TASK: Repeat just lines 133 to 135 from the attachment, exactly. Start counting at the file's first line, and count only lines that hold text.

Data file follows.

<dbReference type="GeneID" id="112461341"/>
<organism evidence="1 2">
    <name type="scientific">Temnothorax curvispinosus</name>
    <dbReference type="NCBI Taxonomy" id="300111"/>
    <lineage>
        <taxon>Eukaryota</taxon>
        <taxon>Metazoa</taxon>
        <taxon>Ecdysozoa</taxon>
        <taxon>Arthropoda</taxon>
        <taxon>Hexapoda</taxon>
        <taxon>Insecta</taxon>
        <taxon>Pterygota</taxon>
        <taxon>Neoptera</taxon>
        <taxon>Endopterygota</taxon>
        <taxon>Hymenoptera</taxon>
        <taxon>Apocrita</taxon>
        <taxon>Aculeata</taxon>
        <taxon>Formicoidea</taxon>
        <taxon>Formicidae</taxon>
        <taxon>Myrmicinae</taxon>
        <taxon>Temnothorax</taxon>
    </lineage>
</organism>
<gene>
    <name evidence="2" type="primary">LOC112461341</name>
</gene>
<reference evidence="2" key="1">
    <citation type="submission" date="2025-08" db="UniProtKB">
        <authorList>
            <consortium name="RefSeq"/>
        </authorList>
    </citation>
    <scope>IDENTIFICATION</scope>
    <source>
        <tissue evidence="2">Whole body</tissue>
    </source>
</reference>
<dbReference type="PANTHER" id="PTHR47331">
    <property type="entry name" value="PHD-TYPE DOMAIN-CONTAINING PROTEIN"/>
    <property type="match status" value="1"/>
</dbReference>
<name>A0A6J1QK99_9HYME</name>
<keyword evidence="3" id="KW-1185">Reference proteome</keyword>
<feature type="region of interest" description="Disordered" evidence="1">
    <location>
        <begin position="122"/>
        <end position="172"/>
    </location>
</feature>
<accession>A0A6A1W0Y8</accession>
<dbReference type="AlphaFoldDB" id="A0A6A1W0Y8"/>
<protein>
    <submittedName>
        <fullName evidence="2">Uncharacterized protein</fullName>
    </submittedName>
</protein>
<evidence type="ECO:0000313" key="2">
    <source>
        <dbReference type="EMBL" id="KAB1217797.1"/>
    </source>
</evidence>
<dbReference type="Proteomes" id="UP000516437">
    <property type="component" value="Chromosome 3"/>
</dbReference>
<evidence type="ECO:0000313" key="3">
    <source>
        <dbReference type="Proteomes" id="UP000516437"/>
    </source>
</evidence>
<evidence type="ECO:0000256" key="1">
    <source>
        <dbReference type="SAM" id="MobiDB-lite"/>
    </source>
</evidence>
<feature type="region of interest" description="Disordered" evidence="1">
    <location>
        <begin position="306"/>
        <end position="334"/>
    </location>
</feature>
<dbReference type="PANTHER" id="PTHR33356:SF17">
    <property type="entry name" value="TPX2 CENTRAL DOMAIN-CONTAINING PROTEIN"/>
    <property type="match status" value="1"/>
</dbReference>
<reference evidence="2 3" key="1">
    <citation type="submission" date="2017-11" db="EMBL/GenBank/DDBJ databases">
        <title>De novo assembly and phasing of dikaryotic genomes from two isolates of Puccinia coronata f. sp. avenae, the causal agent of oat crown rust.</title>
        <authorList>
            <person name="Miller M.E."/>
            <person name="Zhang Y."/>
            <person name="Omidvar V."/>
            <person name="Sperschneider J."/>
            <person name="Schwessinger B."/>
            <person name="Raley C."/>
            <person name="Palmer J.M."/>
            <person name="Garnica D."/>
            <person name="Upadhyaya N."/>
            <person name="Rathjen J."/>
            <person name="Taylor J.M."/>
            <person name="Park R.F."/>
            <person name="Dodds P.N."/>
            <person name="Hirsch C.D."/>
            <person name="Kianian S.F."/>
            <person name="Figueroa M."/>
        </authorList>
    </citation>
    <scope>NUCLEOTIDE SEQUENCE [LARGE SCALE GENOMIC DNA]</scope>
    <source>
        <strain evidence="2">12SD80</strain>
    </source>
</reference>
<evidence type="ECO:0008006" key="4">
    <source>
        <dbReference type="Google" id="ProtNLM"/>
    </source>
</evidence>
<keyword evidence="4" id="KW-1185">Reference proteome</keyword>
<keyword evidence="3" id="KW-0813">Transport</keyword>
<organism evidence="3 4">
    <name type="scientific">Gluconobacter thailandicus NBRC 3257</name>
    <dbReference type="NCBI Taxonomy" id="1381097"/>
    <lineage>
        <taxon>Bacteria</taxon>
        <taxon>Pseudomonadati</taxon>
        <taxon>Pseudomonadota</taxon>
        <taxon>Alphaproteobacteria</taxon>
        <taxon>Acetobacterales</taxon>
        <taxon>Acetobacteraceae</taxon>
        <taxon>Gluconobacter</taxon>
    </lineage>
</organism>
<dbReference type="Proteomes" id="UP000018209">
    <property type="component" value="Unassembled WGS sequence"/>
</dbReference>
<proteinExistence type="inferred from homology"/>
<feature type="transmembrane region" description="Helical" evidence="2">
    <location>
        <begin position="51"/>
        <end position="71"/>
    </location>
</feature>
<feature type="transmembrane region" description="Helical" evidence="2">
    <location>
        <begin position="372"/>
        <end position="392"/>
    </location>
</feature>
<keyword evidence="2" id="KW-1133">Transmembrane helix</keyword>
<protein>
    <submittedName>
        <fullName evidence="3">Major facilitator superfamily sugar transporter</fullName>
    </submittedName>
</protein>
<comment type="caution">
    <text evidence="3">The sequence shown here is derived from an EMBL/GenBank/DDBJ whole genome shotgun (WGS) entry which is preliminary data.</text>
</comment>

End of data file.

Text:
    <property type="component" value="Unassembled WGS sequence"/>
</dbReference>
<proteinExistence type="inferred from homology"/>